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In Suspense

Published in the catalogue from Musée d'Art Moderne de la Ville de Paris

Amateur photographs have a sentimental, very private value and serve as aid to memory. They help recollecting, renewing remembrance. They send the photographer back to an apparently authentic, mostly glorified and colourful past. They are witness of the transitory and temporary aspects of our own life and yet at the same time, they represent a desire for permanence and continuity. Rarely though, they are a manifestation of aesthetically intended creation. The imagery of amateur photography is focused on people, landscapes, flowers and objects that the person on the trigger feels attracted to.
Jörg Sasse has been collecting these picture taken by friends, acquaintances and unknown people for years and uses them for his own artistic productions. Nonetheless he is not interested in trace locating i.e. in looking for the private sentimental memory potential or the documentary value of the pictures. He also ignores the focused centre of the picture. He rather highlights the accessory, incidental details of the shot, which were not intended. Thus, he actually engages the 'slag' of photography as subject for his visual language.

8087, 1995 (86 x 128 cm) Background, middleground and foreground: a pale sky, a slightly ruffled sea and a sun flooded beach taking half of the picture; four striped beach chairs, one playing boldly his own game, another one in the middle fixing the spectator on perception by central perspective a dear composition in tones of blue, red and yellow, presented in horizontal and diagonal axes; a harmonious, but old-fashioned image, lacking tension. Its atmosphere reminds of photographs by Jacques Henri Lartigue or a film still by Visconti. It even hints to the Impressionists. It would have long merged with the flood of today's pictures, if it were not for an intriguing resistance in its pictorial quality, that makes one look twice, stay on. One wants to know what this picture is about, how it was made.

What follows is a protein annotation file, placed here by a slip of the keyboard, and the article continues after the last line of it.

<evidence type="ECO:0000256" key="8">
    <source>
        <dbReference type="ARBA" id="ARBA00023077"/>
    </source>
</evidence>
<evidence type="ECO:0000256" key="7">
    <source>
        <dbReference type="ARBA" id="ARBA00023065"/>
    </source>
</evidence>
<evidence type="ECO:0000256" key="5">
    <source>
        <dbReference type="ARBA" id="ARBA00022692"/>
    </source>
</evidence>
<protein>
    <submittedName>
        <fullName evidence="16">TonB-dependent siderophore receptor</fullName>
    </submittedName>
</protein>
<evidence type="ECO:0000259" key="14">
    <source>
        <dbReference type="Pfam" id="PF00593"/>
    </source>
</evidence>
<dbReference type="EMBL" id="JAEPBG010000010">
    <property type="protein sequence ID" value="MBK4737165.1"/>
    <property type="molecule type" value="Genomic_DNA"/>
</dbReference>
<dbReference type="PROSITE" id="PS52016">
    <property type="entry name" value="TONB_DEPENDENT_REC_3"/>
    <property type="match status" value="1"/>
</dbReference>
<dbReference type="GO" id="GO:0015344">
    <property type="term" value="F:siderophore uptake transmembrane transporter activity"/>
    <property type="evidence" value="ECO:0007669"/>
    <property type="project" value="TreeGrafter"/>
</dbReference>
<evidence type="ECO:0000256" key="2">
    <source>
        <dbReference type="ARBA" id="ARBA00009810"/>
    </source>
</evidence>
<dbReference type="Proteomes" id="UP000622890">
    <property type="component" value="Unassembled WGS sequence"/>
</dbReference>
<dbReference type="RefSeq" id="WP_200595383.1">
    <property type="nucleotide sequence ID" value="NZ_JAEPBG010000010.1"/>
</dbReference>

Jörg Sasse scans his photographical raw material into the computer and generates an image that is then transferred from a negative film onto photo paper: he cuts, enlarges, reduces, shifts motifs and even lets them disappear. He straightens lines, plays with the millions of colour nuances of the computer spectrum and cleans up until he has found "his" picture, until the "picture works as a picture>>, as he says. His working process can be compared to the methods of a sculptor, reducing the raw material, then again to a photographer's manipulating and retouching and also to the colour mixing of a painter. But his instruments are neither chisel, nor camera nor brush, but mouse and screen, offering him other artistic potentials. A loosely, sometimes more tightly "woven" pixel net covers the surface of the picture, making it appear irregular and compact, leaving shapes and motives focused or fuzzy and influencing the intensity of the colours. The spectator gets the impression that the picture is either just about to appear, or, on the contrary, in a process of dissolution.